Qualcomm’s ($32; NASDAQ: QCOM) cash flow per share rose at least 14% in each of the last six years. Even in the year ahead, while Wall Street expects per-share profits to fall, the consensus forecasts growth of 9% in per-share cash flows.
At the end of September, Qualcomm held $6.58 billion in cash, representing about 13% of stock-market value and enough to pay off total debt 46 times over. The maker of wireless equipment is investing that cash in the business. Qualcomm boosted its work force 20% in the last year. The company announced some cutbacks in November, but its ability to spend now should allow it to grab new business while competitors struggle.
Qualcomm has modest expectations for the next year, projecting sales and profit declines in fiscal 2009. The company blamed the weak sales on customers cutting back on inventory rather than a loss of market share, inferring that sales should pick up once the market rebounds. Qualcomm, a Focus List Buy and a Long-Term Buy, seems capable of annual per-share-profit growth of 10% to 15% over the next five years.
Oilfield-services giant Schlumberger ($50; NYSE: SLB) has operations scattered around the globe, limiting the effects of a downturn in any one region. Credit markets threaten to crimp results in North America as customer spending slows in 2009. But in the September quarter, international markets accounted for 81% of Schlumberger’s oilfield-services income. Unless recessionary conditions last another 12 months or more, Schlumberger expects minimal slowdown in international operations.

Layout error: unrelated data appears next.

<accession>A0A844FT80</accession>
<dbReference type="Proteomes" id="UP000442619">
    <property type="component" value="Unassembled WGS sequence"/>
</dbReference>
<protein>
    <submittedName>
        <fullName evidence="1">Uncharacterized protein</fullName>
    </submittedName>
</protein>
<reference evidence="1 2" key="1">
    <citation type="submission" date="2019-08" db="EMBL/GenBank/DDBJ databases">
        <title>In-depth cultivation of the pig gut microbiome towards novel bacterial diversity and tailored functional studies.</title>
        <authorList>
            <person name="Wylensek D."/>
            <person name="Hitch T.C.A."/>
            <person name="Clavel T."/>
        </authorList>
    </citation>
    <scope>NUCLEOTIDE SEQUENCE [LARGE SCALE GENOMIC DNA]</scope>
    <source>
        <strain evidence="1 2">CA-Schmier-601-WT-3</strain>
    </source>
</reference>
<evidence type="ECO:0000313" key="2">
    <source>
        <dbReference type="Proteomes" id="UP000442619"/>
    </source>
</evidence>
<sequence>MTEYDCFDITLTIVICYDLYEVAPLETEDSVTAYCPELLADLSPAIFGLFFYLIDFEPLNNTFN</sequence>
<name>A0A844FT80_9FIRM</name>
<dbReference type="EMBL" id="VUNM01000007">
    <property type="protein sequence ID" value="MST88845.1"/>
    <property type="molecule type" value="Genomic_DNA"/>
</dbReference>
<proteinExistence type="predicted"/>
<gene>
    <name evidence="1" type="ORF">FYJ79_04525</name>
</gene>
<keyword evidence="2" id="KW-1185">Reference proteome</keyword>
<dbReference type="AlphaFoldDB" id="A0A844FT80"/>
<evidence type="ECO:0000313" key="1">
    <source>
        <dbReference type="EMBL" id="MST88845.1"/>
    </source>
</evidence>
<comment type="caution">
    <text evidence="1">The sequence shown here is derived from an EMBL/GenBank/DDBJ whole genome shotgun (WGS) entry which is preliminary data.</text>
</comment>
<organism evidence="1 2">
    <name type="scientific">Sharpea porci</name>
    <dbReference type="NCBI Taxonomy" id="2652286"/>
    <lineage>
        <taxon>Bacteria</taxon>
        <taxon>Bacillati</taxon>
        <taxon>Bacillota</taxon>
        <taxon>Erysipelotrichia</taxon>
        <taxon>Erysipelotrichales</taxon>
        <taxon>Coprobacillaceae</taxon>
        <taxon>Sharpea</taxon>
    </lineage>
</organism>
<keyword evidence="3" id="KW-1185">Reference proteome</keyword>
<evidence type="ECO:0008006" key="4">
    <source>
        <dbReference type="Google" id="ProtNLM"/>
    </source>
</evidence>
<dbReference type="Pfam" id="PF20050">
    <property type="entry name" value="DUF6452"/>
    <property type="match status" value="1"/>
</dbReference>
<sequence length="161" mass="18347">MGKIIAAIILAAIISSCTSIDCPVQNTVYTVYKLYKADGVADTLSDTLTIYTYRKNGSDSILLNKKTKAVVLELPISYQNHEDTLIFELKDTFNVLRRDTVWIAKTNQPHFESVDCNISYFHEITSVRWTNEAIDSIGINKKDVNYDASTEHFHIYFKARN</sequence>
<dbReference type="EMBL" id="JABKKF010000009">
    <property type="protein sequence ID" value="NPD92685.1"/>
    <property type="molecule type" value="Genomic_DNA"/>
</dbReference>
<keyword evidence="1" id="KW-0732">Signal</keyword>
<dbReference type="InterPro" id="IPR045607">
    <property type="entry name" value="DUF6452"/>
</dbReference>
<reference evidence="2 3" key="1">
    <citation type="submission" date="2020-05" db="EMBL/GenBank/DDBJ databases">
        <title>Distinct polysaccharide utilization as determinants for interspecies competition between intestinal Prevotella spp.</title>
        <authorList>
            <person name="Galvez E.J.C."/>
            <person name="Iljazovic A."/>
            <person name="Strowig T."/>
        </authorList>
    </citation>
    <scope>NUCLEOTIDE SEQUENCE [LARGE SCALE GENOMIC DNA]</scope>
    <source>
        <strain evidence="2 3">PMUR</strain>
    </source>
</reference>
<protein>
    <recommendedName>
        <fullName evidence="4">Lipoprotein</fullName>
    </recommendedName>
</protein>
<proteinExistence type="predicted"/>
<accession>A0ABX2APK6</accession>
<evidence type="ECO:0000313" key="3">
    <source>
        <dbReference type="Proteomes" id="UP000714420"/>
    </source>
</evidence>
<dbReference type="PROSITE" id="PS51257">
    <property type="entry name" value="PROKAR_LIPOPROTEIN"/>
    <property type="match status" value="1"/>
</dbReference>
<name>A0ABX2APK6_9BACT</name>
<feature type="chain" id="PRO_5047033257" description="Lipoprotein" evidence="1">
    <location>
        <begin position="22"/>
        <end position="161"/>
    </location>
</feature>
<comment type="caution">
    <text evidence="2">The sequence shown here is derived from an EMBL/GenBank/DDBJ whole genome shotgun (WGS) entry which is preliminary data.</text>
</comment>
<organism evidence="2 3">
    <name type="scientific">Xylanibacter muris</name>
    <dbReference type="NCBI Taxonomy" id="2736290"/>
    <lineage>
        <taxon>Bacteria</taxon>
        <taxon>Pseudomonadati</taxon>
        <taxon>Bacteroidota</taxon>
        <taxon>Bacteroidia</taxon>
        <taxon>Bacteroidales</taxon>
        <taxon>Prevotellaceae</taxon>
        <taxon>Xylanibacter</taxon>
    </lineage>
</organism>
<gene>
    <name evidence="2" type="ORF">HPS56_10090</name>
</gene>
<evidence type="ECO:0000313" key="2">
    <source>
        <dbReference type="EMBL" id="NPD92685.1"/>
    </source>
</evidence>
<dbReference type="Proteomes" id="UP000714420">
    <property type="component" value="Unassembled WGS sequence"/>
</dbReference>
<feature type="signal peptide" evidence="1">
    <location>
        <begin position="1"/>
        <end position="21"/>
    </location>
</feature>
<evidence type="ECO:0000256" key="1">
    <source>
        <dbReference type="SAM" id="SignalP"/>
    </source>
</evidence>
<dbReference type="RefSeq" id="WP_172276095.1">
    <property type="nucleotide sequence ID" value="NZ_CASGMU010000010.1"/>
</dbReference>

A robust order backlog should support profit growth at Schlumberger even if oil and natural-gas prices remain low. Consensus estimates for 2009 project per-share growth of 6% in profits and 8% in cash flow. Schlumberger has a solid balance sheet, with long-term debt equal to just 16% of capital and $3.49 billion ($2.92 per share) in cash and short-term investments. That generous cash balance, coupled with an additional $2.1 billion in available credit, provides Schlumberger with the flexibility to operate and expand despite the credit crunch. Schlumberger is a Long-Term Buy.
This year, while many companies struggled, St. Jude Medical ($31; NYSE: STJ) improved both its cash and credit positions. Operating cash flow grew 33% in the first nine months of 2008, and the company’s cash holdings have jumped 49% so far this year. In May, Standard & Poor’s raised the credit rating on St. Jude’s long-term debt, which was already investment-grade.
At least three of St. Jude’s four operating segments should deliver double-digit sales growth in 2008. Atrial fibrillation has set the pace, with sales up 33% in the nine months ended September. Atrial-fibrillation devices treat a type of irregular heartbeat that has been linked to strokes. Wall Street expects per-share profits to increase 13% in 2009 and 12% in 2010, targets that sound conservative. St. Jude Medical is a Focus List Buy and a Long-Term Buy.